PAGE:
Whether playing the twin Sundays of There Will Be Blood (opens in new tab), or Little Miss Sunshine (opens in new tab)’s silent Nietzsche fanboy, Paul Dano specialises in unassumingly brilliant supporting performances studied in subsurface emotion and precise restraint. He brings these exacting qualities to his directorial debut Wildlife, a quietly devastating coming of age movie dipped in poison.
Adapted from Richard Ford’s ‘91 novel and set in 1960 Montana, Ed Oxenbould stars as Joe, who’s rather quaintly introduced as “Joe Brinson” by his loving parents, Jerry (Jake Gyllenhaal) and Jeanette (Carey Mulligan), wherever he goes. When Jerry loses his job at the golf course for being ‘too friendly’ (read: gambling with the customers) the cracks start to show in a home built on shaky foundations. Wallowing in a state of listless, low-level anger – a road you immediately feel he’s walked before – Jerry is too proud to take a “teenager’s job” packing bags at the supermarket, instead fixating on the nearby wildfires, and the crews sent out to dampen them for $1/hour.
Jerry has “beautiful intentions” says Jeanette, which is pointedly not meant as a complement. Living in a rented bungalow, and with just $80 in the bank, Jeanette takes a job teaching adults how to swim at the local YMCA. But when Jerry heads out of town to fight fires for an indeterminate period of time, effectively walking out on his family, Jeanette, a dedicated mother and wife, changes literally overnight. Abandoned in a town she never wanted to move to in the first place, she prioritises self-preservation and the pursuit of her own unfulfilled promise, re-adopting the free-spirited, sexually liberated persona of her teenage years, and encouraging the advances of a local businessman.
All this is seen from the perspective of 14-year-old Joe, a somewhat precocious teen who has a front row seat to his parents’ crumbling marriage, and is powerless to intervene. In one excruciatingly sad sequence, Jeanette inexplicably brings Joe to the scene of the affair for dinner, which Joe must patiently sit through while watching his own mother flirt openly with her new man, pitifully mentioning his absent father at every opportunity. In much the same way Woody Allen would occasionally cast proxy Woody Allen types, Oxenbould’s Joe is a Paul Dano character minus a Paul Dano performance: understated, impassive, but emotionally transparent. He’s one to watch.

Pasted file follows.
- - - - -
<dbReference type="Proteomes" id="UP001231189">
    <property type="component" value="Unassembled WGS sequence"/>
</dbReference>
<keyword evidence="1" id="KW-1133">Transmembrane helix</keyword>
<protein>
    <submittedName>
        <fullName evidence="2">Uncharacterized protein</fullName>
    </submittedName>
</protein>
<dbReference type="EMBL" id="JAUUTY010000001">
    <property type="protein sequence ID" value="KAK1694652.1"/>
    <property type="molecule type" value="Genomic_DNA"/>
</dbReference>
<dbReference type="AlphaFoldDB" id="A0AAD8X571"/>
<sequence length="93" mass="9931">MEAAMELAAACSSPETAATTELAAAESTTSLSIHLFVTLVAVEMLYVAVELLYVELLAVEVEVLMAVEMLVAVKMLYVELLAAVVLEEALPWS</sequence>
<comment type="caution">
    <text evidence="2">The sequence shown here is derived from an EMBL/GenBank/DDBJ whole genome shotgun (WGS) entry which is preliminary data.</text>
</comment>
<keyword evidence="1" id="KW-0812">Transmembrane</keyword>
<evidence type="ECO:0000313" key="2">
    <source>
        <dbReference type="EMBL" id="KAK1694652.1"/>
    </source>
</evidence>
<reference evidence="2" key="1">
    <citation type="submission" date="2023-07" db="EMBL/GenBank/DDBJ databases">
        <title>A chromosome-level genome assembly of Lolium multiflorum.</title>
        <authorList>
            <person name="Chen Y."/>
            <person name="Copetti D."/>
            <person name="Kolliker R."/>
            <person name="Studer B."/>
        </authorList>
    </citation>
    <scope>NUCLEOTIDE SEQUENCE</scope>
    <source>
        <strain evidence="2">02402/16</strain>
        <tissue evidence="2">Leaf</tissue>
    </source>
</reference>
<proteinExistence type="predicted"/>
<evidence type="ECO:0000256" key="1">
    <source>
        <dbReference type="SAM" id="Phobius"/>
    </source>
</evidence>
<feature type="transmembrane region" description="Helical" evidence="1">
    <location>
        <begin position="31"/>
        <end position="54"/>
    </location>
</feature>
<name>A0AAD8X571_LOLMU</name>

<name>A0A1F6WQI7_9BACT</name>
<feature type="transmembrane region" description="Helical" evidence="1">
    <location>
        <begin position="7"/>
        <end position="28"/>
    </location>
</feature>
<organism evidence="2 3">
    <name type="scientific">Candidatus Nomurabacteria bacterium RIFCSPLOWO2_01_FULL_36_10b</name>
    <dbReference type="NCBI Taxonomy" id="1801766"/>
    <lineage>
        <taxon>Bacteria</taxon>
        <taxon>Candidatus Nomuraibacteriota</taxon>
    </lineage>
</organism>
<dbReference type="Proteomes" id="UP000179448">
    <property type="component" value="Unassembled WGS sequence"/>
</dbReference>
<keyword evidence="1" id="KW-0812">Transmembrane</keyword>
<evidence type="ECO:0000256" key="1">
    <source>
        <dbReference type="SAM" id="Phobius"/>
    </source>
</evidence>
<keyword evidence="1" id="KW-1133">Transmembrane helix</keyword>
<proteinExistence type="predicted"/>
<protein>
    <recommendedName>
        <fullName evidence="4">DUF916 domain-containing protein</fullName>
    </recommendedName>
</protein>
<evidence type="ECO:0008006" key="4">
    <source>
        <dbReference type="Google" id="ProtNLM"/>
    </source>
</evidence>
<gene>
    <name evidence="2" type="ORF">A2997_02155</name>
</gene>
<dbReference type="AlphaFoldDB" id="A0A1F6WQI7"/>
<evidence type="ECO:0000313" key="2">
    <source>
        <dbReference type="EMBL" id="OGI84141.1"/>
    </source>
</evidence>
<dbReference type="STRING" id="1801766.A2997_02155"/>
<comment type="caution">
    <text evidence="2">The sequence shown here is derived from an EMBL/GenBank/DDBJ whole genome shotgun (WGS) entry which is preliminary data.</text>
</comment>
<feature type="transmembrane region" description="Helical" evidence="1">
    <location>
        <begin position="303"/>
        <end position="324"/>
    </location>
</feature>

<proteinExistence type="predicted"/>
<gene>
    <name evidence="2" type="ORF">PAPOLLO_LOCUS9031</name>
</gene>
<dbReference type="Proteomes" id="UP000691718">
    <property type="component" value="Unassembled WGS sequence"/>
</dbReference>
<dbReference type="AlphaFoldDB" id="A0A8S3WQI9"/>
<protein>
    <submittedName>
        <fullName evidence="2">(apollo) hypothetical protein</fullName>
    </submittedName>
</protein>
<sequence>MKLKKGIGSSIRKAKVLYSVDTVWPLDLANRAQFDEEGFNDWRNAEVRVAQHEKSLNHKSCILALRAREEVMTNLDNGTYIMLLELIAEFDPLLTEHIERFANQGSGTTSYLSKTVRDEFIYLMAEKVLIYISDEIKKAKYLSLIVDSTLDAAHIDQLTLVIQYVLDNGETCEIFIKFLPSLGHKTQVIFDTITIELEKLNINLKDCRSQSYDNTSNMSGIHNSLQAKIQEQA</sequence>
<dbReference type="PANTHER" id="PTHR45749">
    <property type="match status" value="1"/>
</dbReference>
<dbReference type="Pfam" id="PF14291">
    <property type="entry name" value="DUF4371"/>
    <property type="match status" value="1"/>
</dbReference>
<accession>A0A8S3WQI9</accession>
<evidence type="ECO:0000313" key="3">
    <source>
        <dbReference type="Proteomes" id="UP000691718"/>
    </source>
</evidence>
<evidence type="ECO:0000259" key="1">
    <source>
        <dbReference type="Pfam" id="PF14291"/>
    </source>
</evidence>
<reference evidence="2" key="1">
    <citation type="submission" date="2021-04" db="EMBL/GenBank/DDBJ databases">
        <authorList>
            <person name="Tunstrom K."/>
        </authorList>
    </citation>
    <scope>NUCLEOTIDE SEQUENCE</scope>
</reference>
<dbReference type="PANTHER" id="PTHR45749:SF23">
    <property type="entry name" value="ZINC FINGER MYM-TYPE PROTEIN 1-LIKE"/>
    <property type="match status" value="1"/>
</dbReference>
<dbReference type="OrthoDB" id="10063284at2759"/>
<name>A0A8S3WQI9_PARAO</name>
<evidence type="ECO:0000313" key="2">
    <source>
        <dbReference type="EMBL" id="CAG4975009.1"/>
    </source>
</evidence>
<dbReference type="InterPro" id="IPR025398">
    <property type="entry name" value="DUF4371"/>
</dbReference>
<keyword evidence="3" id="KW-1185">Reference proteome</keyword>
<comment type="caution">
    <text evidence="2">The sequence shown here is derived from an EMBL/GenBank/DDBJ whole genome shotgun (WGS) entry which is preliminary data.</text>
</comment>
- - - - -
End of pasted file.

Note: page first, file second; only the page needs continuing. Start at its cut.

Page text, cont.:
More will be expected of Gyllenhaal and Mulligan, two of the finest actors of their generation, and the pair do not disappoint. Gyllenhaal has the lesser role, disappearing from screen for much of the mid-section. But far from a cliched alpha male, he’s a loving husband in touch with his emotions (at one point telling his son its OK for men to love each other, an openness which may be considered progressive at the time), but falls foul of an obsessive requirement to provide for his family. His haggard hunch says it all. But it's Mulligan who truly dazzles as a feminist born in the wrong decade. To its credit, the film never judges Jeanette for her decision to “step out” on Jerry, instead we’re invited to empathise with her desperate need for independence, Mulligan note perfect as both loving mother and battle-hardened singleton.
Possessing a veteran’s eye for compelling compositions, and imbuing the film with a remarkable sense of time and place, Dano makes a major impression during his first stint behind the camera. His gift for directing actors seems effortless, but Dano deserves kudos for the performances he draws out of his cast. Happily, he’s working from solid source material, not just Ford’s novel, but the script, co-written by Dano and his real life partner Zoe Kazan. They’ve long been two of the most exciting voices in front of the camera, now they’re a force to be reckoned with behind the scenes as well.
Celebrate the start of Cannes Film Festival 2018 by watching the best Cannes movies (opens in new tab) of all time.